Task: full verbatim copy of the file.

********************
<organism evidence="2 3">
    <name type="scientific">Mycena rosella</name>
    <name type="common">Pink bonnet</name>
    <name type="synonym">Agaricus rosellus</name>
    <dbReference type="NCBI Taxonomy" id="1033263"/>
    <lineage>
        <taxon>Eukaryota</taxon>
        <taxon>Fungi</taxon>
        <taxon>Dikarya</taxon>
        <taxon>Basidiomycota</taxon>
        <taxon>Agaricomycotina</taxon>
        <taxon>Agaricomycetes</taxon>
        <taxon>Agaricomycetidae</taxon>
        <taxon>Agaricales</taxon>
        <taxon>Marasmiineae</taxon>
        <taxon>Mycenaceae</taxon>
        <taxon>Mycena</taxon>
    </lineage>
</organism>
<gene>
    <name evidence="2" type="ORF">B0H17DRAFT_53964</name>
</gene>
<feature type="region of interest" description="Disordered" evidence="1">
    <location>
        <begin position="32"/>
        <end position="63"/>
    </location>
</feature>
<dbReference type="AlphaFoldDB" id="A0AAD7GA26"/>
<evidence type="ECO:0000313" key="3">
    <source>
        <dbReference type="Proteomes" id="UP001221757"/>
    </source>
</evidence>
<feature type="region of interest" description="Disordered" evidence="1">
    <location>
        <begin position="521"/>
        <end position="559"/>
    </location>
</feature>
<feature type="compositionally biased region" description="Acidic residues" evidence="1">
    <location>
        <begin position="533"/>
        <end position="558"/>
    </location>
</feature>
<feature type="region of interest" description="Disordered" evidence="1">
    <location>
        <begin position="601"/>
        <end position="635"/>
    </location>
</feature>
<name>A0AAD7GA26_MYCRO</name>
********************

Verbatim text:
<organism evidence="2 3">
    <name type="scientific">Mycena rosella</name>
    <name type="common">Pink bonnet</name>
    <name type="synonym">Agaricus rosellus</name>
    <dbReference type="NCBI Taxonomy" id="1033263"/>
    <lineage>
        <taxon>Eukaryota</taxon>
        <taxon>Fungi</taxon>
        <taxon>Dikarya</taxon>
        <taxon>Basidiomycota</taxon>
        <taxon>Agaricomycotina</taxon>
        <taxon>Agaricomycetes</taxon>
        <taxon>Agaricomycetidae</taxon>
        <taxon>Agaricales</taxon>
        <taxon>Marasmiineae</taxon>
        <taxon>Mycenaceae</taxon>
        <taxon>Mycena</taxon>
    </lineage>
</organism>
<gene>
    <name evidence="2" type="ORF">B0H17DRAFT_53964</name>
</gene>
<feature type="region of interest" description="Disordered" evidence="1">
    <location>
        <begin position="32"/>
        <end position="63"/>
    </location>
</feature>
<dbReference type="AlphaFoldDB" id="A0AAD7GA26"/>
<evidence type="ECO:0000313" key="3">
    <source>
        <dbReference type="Proteomes" id="UP001221757"/>
    </source>
</evidence>
<feature type="region of interest" description="Disordered" evidence="1">
    <location>
        <begin position="521"/>
        <end position="559"/>
    </location>
</feature>
<feature type="compositionally biased region" description="Acidic residues" evidence="1">
    <location>
        <begin position="533"/>
        <end position="558"/>
    </location>
</feature>
<feature type="region of interest" description="Disordered" evidence="1">
    <location>
        <begin position="601"/>
        <end position="635"/>
    </location>
</feature>
<name>A0AAD7GA26_MYCRO</name>